But success won't come overnight. Building a new data store is a massive undertaking, one that will touch virtually every piece of software Microsoft sells. The company plans to include the first pieces of the new data store in next release of Windows, code-named Longhorn, which is scheduled to debut in test form next year.

"We're going to have to redo the Windows shell; we're going to have to redo Office, and Outlook particularly, to take advantage" of the new data store, Microsoft CEO Steve Ballmer said in a recent interview with CNET "We're working hard on it. It's tough stuff."

Tough indeed. The development of the new file system technology is so difficult that Microsoft may have to market two distinctly different product lines while it completes the work--a move Ballmer concedes would be a huge step backward in the company's long-sought plan to unify its operating systems with Windows XP and Windows .Net Server, which has been delayed until year's end.

For years, Microsoft has sold two operating systems: a consumer version based on the 20-year-old technology DOS, and a corporate version based on the company's newer, built-from-scratch Windows NT kernel. The dual-OS track has frustrated software developers, who needed to support two different operating systems, and has confused customers, who often didn't understand the difference between them.

"Will we have two parallel tracks in the market at once? Not desirable. There are a lot of reasons why that was really a pain in the neck for everybody, and I hope we can avoid that here," Ballmer said. "But it's conceivable that we will wind up with something that will be put on a dual track."

Still, Ballmer and his executive team believe it's a risk well worth taking. Right now, each Windows program includes its own method for storing data, such as the vastly different formats used by Microsoft's Outlook e-mail program and Word document software. Despite advances in Windows' design and networking technology, it's still impossible to search across a corporate network for all e-mails, documents and spreadsheets related to a specific project, for instance. Searching through video, audio and image files is kludgy at best.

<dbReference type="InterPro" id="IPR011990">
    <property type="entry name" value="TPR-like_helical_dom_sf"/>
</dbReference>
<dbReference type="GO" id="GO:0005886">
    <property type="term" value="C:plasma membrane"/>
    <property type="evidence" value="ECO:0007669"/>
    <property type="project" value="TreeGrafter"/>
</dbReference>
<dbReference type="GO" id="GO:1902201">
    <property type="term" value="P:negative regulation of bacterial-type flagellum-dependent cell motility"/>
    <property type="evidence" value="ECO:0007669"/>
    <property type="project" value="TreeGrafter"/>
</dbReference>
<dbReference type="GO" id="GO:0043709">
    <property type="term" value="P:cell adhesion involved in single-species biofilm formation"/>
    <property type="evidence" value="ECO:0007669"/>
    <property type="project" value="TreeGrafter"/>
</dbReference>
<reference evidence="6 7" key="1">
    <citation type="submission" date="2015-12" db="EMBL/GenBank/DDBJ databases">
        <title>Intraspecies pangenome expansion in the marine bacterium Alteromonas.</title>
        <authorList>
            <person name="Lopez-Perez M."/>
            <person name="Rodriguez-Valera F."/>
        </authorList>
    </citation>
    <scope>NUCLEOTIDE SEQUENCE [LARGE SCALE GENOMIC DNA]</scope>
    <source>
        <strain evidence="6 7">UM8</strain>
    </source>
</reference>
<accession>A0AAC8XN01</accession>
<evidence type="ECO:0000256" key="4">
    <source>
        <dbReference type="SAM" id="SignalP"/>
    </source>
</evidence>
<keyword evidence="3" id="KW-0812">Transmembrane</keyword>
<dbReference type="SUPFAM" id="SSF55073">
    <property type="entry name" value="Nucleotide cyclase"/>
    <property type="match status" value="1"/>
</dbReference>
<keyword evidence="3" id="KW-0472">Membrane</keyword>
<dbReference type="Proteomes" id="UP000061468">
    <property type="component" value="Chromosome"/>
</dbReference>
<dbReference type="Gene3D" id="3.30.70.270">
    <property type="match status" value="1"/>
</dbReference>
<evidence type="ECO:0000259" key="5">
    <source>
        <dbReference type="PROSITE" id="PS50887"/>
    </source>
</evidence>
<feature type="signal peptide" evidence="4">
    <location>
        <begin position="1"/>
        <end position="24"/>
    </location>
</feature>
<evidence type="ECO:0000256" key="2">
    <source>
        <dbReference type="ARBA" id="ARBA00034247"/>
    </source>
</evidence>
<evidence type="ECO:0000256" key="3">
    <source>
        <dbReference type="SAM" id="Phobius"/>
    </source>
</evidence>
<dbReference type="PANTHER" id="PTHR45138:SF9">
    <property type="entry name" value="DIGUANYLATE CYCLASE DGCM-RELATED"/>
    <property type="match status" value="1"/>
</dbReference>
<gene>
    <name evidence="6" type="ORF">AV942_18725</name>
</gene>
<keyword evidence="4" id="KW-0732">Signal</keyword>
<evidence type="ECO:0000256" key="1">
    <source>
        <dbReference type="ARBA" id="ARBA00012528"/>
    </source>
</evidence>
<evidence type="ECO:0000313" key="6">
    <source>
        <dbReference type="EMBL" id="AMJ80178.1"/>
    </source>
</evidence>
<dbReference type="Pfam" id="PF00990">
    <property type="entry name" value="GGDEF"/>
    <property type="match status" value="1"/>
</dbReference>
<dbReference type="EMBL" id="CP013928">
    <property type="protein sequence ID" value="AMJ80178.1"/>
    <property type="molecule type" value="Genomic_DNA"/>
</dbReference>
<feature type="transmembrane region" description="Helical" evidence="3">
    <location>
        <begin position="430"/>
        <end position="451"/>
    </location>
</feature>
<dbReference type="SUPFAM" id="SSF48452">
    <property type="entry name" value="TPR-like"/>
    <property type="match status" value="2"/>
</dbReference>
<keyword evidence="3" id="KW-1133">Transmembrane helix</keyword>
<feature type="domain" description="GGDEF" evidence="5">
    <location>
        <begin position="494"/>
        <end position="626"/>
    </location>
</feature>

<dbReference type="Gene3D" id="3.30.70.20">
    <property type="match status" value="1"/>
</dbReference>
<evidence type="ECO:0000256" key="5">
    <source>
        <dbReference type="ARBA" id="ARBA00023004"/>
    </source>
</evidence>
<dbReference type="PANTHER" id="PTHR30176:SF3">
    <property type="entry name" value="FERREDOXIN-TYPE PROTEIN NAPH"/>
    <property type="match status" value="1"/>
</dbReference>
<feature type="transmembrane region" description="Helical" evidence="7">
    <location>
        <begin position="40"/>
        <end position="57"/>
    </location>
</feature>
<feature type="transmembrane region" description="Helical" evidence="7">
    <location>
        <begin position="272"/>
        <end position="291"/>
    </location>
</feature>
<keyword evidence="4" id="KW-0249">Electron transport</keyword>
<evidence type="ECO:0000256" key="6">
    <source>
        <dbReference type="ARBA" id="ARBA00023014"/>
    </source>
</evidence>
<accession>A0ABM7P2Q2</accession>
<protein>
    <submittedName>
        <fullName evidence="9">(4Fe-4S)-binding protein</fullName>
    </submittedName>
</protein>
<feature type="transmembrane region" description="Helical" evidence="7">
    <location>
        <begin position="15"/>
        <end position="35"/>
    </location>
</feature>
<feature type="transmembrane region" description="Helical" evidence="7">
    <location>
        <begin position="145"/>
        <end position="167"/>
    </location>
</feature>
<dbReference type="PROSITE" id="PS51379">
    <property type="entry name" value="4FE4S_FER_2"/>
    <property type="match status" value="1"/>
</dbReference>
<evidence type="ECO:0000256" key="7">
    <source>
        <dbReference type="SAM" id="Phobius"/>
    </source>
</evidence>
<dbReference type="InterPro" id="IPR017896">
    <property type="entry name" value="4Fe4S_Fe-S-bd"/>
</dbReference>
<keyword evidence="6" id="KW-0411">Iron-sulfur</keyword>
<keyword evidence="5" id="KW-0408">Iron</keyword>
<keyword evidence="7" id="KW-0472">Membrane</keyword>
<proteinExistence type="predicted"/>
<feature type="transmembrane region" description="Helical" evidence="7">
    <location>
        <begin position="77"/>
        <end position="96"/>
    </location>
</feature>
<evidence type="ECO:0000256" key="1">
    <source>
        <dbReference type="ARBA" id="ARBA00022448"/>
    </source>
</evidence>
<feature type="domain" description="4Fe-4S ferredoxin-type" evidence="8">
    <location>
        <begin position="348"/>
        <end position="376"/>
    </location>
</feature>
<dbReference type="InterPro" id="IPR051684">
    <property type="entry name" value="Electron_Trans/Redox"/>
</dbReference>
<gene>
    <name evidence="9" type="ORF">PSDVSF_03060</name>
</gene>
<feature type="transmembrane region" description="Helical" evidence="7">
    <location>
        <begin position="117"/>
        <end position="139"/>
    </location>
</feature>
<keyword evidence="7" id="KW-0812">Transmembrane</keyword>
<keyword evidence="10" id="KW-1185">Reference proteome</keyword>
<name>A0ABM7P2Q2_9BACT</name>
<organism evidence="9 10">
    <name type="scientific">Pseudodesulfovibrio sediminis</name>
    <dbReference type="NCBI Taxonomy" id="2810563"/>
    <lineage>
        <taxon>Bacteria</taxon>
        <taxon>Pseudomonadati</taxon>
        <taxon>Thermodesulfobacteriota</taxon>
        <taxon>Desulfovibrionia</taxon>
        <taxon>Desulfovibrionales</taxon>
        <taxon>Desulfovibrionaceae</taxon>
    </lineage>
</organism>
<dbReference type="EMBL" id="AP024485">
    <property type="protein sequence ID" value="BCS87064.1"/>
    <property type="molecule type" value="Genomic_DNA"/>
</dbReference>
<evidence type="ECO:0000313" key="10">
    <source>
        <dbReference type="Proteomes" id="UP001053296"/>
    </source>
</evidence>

Likewise, it's tricky--if not impossible--to build new programs that tap into those files. "If I'm looking for anything where I interacted with one customer in the last 12 months, I need to search for e-mail, Word documents or information in my database," said Chris Pels, president of iDev Technologies, a software consulting and design firm in East Greenwich, R.I. "That kind of stuff is a nightmare from a programming perspective these days."

Other software makers have attempted to solve the same problem. Nearly two years ago, Oracle introduced something called Internet File System, which works with its database server to make storage and retrieval of data--including Microsoft Word and Excel documents--easier and more reliable. "This hasn't been done in a commercial operating system, but it has been done with Oracle's database," said Rob Helm, editor in chief of Directions on Microsoft, crediting Oracle CEO Larry Ellison as an early proponent of the idea.

Oracle continues to challenge Microsoft on this front. Last fall, the company announced an e-mail server option for its 9i database management software along with a migration program to move companies from Microsoft Exchange to Oracle's database.

Yet Oracle's efforts amount to more of a jab between long-time adversaries than a serious competitive challenge. Given Windows' enormous market clout, Microsoft's plan could change the competitive landscape of the software business and affect millions of computer users and technology buyers.